Soil meso-fauna community

We used cluster analysis to characterise the structure of soil and leaf-litter meso-fauna. The analysis based on absolute abundance grouped the 40 samples into four distinguishable groups (Fig. 1a). Leaf litter samples were separated in three groups (groups A, C and D) whereas soil samples (group B) were clustered in one group. The main difference between groups was measured by the abundance of mites and collembolans. These taxa showed the highest abundance in all samples. Group B, which included all soil samples except one, was characterised by a low abundance of mites (rounded mean, 41) and collembolans (30) whereas group D had the highest abundance of mites (198) and collembolans (304). Group C presented intermediate abundance values for mites (126) and collembolans (116), whereas group A showed an intermediate abundance value for mites (96) and a low number of collembolans (44). Also, flies, beetles, isopods and juvenile stages presented higher values in group D (22, 12, 5 and 35, respectively) than in groups A (13, 7, 3 and 17, respectively), group B (12, 9, 1 and 21, respectively) and C (15, 6, 2 and 19, respectively). In contrast, ants were more abundant on average in group B (4) than in group A (<1), group C (1) and group D (1).

The analysis based on relative abundance showed a complex grouping, but it was still possible to differentiate soil and leaf litter groups (Fig. 1b). At the 50% similarity level there were three groups. Group I was mainly composed of soil samples whereas leaf litter samples were clustered in group III. Group II included soil and leaf litter samples. However, this last group appeared to be composed of three sub-groups at about the 16% similarity level. Sub-groups II-a and II-c consisted solely of leaf litter samples whereas sub-group II-b was largely composed of soil samples. In accordance with the analysis based on absolute abundance, soil clusters (group I and sub-group II-b) were characterised by a low relative abundance of mites and collembolans, whereas the relative abundance of these taxa varied among leaf litter groups. Relative abundance of mites was higher in group II (0.52), especially in sub group II-a (0.60) than in group III (0.30). Also, the relative abundance of ants was higher in soil, group I (0.04), than in leaf litter, groups II (0.01) and III (<0.01). By contrast, collembolans had a higher relative abundance in sub-group II-C (0.49) than in any other group. Opposite from the pattern observed in the absolute abundance analysis, there was a higher relative abundance in the soil (group I) of juveniles (0.17), beetles (0.08), Hymenoptera (0.05) and flies (0.12) than in groups, II (0.01, 0.04, 0.03 and 0.06, respectively) and III (0.05, and 0.04, respectively).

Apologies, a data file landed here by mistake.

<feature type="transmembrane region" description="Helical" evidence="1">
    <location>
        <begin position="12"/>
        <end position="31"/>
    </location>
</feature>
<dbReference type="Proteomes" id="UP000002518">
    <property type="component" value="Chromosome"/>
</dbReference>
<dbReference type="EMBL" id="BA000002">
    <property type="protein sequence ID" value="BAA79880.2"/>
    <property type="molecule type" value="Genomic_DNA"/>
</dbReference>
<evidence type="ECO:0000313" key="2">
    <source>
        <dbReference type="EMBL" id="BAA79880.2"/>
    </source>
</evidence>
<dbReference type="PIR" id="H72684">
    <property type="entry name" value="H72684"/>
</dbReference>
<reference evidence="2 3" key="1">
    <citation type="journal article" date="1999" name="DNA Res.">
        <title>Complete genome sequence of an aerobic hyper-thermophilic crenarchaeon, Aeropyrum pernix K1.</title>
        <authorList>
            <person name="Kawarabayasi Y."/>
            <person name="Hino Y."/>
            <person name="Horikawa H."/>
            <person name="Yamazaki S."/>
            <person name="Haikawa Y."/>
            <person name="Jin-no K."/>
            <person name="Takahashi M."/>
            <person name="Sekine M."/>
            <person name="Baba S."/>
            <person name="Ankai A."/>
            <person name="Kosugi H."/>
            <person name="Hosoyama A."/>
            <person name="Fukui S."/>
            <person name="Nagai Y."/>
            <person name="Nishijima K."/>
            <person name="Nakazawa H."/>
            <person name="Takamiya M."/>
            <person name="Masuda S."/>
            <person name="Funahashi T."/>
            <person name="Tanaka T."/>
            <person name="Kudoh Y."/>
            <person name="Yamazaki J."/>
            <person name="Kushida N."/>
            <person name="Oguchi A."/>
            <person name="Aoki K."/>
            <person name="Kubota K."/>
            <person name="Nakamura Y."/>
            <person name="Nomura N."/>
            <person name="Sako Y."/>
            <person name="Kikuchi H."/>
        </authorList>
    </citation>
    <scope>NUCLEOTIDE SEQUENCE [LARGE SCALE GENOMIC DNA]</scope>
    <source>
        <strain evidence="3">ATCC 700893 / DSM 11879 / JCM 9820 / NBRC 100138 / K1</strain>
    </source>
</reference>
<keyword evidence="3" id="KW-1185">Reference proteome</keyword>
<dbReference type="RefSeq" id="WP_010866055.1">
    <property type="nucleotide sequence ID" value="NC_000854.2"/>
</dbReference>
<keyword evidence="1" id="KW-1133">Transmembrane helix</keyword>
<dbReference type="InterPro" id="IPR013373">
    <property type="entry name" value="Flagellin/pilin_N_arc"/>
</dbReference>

In the study site a morpho-species of oppid mite (Oribatida: Oppidae) was abundant and, based on preliminary feeding tests was fungivorous.

Mite performance

We tested the performance of the oppid mite in an experiment that included four fungi (Haplographium sp, Cylindrotrichum sp. C. heptasporum y M. novae-zelandiae) as food resource. For those plates in which we added an egg at the beginning of the experiment our results showed that there are differences in the quality of the resource (fungi) since we detected significant differences in number of adults (F=10.8, d.f.=3, 51 and P<0.001) and number of eggs (F=10.57, d.f.=3, 51 and P<0.001) among fungi. The number of adult mites (9.81 ± 6.7, mean ± sd) and eggs (2.6 ± 4.5) were significantly lower (P<0.001) in Haplographium sp than in any other fungus (Fig. 2a-b). In accordance, the number of adult mites in those plates that were colonised by the oppid mite (F=7.75, d.f.= 3, 61 and P<0.001) was, also, significantly lower (P>0.001) in Haplographium sp. (17.1 ± 9.9) than in any other fungus (Fig. 2c).

Fungal reproductive potential

We also evaluated the effects of the mite on the reproductive potential of different fungi (D. microsporus, A. sphaerocephala, C. heptasporum and M. novae-zelandiae) in a microcosmos experiment. At the end of the experiment we identified six kinds of spores, based on shape and appearance, and hifa fragments.